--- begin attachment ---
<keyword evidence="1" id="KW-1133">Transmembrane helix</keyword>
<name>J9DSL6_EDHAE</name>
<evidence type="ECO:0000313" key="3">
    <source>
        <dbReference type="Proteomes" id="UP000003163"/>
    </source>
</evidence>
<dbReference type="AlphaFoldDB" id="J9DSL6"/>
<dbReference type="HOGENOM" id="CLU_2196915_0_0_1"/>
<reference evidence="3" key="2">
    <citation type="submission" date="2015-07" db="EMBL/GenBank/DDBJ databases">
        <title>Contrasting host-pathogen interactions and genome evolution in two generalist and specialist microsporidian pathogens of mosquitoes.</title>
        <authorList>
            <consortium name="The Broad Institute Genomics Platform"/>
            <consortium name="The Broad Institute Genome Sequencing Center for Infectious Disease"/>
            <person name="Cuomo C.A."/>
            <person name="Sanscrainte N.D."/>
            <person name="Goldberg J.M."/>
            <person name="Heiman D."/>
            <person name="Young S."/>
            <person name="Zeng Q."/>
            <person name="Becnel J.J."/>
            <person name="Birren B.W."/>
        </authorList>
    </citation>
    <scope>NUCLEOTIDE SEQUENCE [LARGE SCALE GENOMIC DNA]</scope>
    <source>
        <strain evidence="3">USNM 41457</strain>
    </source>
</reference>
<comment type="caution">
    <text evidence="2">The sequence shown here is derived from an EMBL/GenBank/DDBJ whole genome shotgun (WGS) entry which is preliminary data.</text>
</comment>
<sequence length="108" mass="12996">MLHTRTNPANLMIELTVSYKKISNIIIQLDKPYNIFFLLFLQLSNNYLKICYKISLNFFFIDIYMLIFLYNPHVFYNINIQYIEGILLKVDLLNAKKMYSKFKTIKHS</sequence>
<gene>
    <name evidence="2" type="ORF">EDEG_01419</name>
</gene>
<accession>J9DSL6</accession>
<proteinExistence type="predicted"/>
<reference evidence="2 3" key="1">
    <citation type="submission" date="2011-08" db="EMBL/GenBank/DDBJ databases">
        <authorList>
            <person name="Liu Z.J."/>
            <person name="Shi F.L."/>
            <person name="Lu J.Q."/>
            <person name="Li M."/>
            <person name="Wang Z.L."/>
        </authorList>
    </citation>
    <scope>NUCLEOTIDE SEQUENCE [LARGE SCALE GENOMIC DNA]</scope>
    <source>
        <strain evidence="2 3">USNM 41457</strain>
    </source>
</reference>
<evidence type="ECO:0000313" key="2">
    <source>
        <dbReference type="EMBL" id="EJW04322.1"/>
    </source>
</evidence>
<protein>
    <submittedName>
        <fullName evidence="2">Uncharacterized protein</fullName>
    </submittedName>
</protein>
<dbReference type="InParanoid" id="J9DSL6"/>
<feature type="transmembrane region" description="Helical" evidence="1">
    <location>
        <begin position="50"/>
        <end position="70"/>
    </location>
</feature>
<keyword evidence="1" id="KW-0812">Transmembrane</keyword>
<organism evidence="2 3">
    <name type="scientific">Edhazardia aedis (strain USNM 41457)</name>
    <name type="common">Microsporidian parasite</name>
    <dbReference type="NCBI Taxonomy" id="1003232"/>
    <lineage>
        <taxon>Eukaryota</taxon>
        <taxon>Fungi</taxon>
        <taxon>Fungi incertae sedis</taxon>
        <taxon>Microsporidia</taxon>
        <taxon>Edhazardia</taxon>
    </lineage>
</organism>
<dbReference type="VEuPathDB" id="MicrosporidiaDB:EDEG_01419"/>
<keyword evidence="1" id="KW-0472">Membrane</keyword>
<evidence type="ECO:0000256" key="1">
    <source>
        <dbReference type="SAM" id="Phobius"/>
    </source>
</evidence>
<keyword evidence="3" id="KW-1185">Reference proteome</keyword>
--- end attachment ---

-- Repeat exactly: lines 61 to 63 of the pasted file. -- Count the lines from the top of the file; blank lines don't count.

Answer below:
    <submittedName>
        <fullName evidence="2">Uncharacterized protein</fullName>
    </submittedName>